NOTE: Be sure to scroll down for an account of all birds banded or recaptured during the week, as well as some other interesting nature notes.

"This Week at Hilton Pond" is written and photographed by Bill Hilton Jr., executive director of Hilton Pond Center for Piedmont Natural History.

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Oct 15 to Mar 15
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Vagrant & Winter

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15-21 March 2004

Chipping Sparrow--1

Northern Cardinal--1
Mourning Dove--1

* = New species for 2004

3 species
3 individuals

14 species
1,104 individuals

(since 28 June 1982)
123 species
44,409 individuals

(with original banding date, sex, and current age)

Northern Cardinal (1)
08/21/03--2nd year male

Red-bellied Woodpecker (1)
04/19/02--4th year male

This Week at Hilton Pond
is part of the

--After averaging more than 16 birds banded each day at Hilton Pond Center through the first 2.5 months of 2004, the bottom dropped out this week with the sudden departure of our previously plentiful Purple Finch population. Several days of warm weather apparently also prodded many resident birds into dining on emerging insects and succulent buds; it's for certain they weren't at all interested in sunflower seeds, white millet, and cracked corn that gave them winter sustenance at our feeders--and that enticed so many birds into our traps.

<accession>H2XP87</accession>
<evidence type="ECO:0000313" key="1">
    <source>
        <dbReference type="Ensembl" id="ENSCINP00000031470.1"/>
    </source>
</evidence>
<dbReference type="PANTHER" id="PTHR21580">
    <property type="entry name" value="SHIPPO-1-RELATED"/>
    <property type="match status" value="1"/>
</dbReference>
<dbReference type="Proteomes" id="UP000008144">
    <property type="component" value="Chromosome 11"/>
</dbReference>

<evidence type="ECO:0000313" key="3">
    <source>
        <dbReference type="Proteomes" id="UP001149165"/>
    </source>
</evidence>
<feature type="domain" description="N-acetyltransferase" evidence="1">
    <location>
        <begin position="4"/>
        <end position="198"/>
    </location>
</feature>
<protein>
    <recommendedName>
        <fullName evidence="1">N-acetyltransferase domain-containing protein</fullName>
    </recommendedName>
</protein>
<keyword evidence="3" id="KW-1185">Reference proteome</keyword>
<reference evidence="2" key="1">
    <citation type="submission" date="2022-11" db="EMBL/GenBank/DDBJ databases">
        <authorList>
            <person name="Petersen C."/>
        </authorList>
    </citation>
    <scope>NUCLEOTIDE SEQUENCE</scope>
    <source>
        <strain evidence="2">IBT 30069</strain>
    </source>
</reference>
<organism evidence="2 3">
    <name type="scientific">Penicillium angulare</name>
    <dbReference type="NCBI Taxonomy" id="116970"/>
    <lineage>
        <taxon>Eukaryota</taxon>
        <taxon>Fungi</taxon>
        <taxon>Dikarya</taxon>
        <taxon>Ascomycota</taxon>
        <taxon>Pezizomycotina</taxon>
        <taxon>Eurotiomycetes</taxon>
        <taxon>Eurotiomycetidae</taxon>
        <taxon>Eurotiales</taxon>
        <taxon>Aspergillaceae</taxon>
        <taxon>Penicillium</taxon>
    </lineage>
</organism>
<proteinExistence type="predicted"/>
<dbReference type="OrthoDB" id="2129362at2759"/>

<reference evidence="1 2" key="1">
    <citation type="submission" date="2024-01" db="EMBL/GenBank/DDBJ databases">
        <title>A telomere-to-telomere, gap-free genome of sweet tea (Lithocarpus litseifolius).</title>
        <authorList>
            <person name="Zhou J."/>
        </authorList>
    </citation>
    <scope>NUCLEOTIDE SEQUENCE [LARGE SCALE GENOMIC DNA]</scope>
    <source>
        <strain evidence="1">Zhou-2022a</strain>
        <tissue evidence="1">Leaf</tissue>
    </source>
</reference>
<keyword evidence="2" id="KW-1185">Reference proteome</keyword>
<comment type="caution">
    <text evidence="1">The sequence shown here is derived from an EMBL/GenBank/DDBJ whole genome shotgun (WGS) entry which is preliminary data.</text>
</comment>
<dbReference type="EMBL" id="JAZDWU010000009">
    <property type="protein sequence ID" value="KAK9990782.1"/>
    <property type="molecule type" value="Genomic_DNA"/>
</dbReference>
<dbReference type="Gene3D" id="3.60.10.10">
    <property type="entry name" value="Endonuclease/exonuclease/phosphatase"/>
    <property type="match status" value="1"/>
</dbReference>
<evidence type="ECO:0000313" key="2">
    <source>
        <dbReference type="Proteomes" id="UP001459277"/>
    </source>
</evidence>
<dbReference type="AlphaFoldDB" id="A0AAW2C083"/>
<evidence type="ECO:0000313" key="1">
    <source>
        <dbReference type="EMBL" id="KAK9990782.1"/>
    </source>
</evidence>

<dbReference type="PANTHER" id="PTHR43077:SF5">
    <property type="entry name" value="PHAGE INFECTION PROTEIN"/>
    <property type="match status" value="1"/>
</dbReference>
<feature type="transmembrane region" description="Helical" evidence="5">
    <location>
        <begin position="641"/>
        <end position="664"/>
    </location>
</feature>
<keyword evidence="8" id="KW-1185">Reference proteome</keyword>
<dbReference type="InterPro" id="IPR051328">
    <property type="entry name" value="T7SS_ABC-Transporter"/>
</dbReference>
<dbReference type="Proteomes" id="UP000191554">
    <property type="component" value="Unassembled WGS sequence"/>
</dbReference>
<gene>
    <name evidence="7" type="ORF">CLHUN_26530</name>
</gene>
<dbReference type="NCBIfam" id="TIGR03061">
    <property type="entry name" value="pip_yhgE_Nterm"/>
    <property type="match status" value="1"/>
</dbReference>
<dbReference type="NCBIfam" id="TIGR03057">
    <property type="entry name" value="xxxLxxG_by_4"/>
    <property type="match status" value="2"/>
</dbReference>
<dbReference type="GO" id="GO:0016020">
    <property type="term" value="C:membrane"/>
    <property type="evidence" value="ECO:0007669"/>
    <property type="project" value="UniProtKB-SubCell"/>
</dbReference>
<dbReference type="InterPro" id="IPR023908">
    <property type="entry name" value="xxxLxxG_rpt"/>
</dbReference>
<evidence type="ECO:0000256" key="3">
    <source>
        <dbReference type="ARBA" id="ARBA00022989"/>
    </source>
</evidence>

--Also stimulated to depart by this week's warm weather and/or longer day length was our winter resident flock of a dozen or so Ring-necked Ducks, which disappeared on 18 Mar. We suspect they're now winging their way from Hilton Pond toward their breeding grounds in the northern U.S. and southern Canada. In other words, M.R. Ducks R Gone.

None this week.

All text & photos © Hilton Pond Center

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In 2004, informative and entertaining hummingbird banding presentations are already scheduled for North Carolina, Ohio, Virginia, Michigan & Kentucky/Tennessee.
(Click on the logo at left for details.)
If your group would like to host Hummingbird Mornings anywhere in the U.S. or Canada in 2004 or later, contact
Bill Hilton Jr.

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Hilton Pond Center for Piedmont Natural History is a non-profit research & education organization in York, South Carolina USA; phone (803) 684-5852. Directed by Bill Hilton Jr., aka The Piedmont Naturalist, it is the parent organization for Operation RubyThroat. Contents of this Web site--including articles and photos--may NOT be duplicated, modified, or used in any way except with the express written permission of Hilton Pond Center. All rights reserved worldwide. To obtain permission for use or for further assistance on accessing this Web site, contact the Webmaster.